Appellant entered a plea of not guilty to the offense of aggravated assault with a deadly weapon and proceeded to trial before a jury. After the jury had informed the trial court that it had reached a verdict, but before the verdict was announced in court, one of the jurors suffered a heart attack. Over appellant's objection, the trial court received the verdict of the remaining eleven jurors. Holding that the trial court's decision to proceed with eleven jurors after the charge had been to read to the jury over appellant's objection was constitutional error defying harmless error review, the Court of Appeals reversed appellant's conviction. Chavez v. State, 34 S.W.3d 692, 697 (Tex. App.- Amarillo 2000). The question before us today is whether the Court of Appeals erred in concluding that the trial court's decision to accept the guilt/innocence verdict from the eleven jurors and proceed with the punishment phase is constitutional error. Because the error involved is a violation of a statutory procedure rather than a violation of a constitutional provision, we hold that the error is subject to harm analysis under Rule of Appellate Procedure 44.2(b). (1) We will reverse and remand.
Appellant was indicted for the offense of aggravated assault with a deadly weapon. Appellant entered a plea of not guilty and proceeded to trial before a jury. After the charge was read to the jury at the end of the guilt/innocence phase of the trial, the twelve- member jury retired to deliberate. Approximately thirty-five minutes later, the jury notified the trial court that it had reached a verdict. Moments later, one of the jurors, Elmer Hisel, suffered a heart attack. The paramedics were called and Hisel was transported to the hospital.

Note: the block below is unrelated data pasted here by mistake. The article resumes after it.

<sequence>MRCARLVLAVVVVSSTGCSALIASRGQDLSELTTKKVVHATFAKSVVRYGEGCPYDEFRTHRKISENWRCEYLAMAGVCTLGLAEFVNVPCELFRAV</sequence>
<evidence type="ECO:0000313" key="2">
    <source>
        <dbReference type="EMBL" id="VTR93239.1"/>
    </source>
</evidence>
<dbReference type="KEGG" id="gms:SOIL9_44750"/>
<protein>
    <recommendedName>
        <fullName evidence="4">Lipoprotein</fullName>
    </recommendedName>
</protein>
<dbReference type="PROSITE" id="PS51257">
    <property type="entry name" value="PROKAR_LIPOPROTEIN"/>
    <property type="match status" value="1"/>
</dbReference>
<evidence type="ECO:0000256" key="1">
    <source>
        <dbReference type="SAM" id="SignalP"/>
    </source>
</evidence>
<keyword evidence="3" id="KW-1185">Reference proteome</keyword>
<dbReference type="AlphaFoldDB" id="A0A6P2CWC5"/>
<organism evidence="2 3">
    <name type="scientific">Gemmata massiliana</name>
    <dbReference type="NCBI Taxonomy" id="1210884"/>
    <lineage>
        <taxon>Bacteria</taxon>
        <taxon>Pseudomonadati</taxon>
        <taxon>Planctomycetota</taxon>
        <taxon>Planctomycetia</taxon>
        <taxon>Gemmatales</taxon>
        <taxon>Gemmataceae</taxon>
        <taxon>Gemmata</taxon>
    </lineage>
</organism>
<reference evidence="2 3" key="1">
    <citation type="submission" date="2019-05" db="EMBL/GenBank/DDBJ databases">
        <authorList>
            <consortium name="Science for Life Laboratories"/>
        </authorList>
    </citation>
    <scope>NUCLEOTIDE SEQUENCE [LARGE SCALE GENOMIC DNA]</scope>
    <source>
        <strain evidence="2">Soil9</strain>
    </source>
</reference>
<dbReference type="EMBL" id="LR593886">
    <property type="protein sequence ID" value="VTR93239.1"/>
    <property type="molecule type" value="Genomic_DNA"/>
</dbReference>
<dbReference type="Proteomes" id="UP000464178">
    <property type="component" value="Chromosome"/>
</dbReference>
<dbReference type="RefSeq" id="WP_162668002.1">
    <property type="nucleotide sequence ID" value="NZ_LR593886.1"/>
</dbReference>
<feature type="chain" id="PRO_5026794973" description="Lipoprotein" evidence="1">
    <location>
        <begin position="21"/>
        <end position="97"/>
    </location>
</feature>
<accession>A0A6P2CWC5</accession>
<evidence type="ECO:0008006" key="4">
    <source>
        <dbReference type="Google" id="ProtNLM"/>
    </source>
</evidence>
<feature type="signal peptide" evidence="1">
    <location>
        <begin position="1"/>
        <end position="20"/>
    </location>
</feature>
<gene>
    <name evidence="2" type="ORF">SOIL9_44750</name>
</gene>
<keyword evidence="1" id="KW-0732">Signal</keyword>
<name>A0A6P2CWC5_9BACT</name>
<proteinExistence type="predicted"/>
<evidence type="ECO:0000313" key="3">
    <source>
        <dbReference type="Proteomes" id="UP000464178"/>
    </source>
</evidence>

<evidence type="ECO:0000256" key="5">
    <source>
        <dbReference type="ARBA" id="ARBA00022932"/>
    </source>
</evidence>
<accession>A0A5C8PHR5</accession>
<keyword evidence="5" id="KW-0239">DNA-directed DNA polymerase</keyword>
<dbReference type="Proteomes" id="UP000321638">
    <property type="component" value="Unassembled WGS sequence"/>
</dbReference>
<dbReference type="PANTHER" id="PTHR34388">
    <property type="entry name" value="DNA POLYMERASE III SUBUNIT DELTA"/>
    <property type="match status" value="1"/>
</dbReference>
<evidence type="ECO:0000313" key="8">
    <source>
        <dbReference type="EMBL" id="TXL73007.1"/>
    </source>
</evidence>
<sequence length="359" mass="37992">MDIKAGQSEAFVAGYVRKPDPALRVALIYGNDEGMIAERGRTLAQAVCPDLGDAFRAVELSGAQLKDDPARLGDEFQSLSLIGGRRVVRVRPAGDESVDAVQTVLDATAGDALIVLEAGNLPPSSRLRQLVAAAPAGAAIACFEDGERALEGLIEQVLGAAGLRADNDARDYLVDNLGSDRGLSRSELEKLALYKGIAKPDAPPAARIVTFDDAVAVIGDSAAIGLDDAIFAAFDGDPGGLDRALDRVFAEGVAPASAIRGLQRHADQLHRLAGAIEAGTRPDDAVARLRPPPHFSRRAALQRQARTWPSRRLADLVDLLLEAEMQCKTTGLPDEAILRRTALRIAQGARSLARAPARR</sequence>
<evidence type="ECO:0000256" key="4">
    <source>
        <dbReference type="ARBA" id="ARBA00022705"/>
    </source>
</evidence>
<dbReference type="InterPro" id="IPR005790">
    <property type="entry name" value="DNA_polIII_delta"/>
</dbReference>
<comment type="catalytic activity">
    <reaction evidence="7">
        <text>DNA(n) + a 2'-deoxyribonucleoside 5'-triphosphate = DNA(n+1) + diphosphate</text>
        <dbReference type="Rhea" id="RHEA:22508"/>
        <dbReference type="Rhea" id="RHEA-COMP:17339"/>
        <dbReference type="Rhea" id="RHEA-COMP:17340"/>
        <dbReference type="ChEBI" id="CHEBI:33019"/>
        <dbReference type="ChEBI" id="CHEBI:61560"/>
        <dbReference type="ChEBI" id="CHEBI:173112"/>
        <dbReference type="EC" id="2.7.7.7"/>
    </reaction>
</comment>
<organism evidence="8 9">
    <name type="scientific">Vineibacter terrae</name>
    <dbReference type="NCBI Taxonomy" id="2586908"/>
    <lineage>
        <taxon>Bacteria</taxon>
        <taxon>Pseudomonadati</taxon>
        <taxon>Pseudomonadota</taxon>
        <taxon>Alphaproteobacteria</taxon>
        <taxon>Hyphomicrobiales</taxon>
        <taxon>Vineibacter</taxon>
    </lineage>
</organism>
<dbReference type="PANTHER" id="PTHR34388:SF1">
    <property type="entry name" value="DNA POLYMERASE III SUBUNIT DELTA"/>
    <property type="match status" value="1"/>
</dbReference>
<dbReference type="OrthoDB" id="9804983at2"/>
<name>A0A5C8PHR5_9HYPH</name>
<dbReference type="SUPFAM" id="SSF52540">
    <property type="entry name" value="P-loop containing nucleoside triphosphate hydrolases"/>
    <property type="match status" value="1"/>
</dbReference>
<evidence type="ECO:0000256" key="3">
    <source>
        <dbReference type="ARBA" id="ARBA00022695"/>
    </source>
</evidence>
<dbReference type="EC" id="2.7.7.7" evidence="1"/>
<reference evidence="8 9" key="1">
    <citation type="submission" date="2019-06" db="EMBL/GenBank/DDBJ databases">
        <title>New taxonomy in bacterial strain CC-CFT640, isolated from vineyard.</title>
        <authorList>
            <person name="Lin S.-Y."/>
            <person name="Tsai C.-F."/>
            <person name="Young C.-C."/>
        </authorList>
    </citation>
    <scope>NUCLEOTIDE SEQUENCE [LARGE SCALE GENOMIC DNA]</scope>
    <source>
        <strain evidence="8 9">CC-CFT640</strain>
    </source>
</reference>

The trial court announced that it would receive the verdict from the remaining eleven jurors. Appellant objected to the trial court's decision to proceed with only eleven jurors. Citing Article 36.29(c) of the Code of Criminal Procedure, (2) appellant argued that because he had not agreed to proceed with less than twelve jurors and because he had requested that the jury assess punishment, the trial court was required to discharge the jury and declare a mistrial.
The trial court overruled appellant's objection and received the verdict from the remaining eleven jurors. The jury found appellant guilty of aggravated assault and subsequently assessed punishment at fifteen years' imprisonment in the Texas Department of Criminal Justice, institutional division.
Appellant argued on appeal that the trial court erred in refusing to discharge the jury in violation of Article 36.29(c) of the Texas Code of Criminal Procedure. The Court of Appeals explained that the Texas Constitution mandates that juries in district courts be composed of twelve jurors. Chavez, 34 S.W.2d at 697. However, the court also noted that Article 36.29 of the Code of Criminal Procedure provides an exception to the twelve member requirement. If a juror is discharged because of a disability after the charge has been read to the jury, then upon agreement by the defendant, his attorney, and the State, the trial can proceed with the remaining eleven jurors. Id. But, the Court of Appeals explained, in a situation where no agreement to proceed with eleven jurors exists, then the "constitutional mandate of [twelve] persons controls the make-up of the jury." Id. Since in the present case no agreement between the parties was reached, the Court of Appeals concluded that the trial court's decision to proceed with eleven jurors following the discharge of Juror Hisel was constitutional error immune from harmless error analysis. Id. (3) We granted the State's petition for discretionary review to determine whether the Court of Appeals erred in concluding that the trial court's decision to proceed with eleven jurors was constitutional error.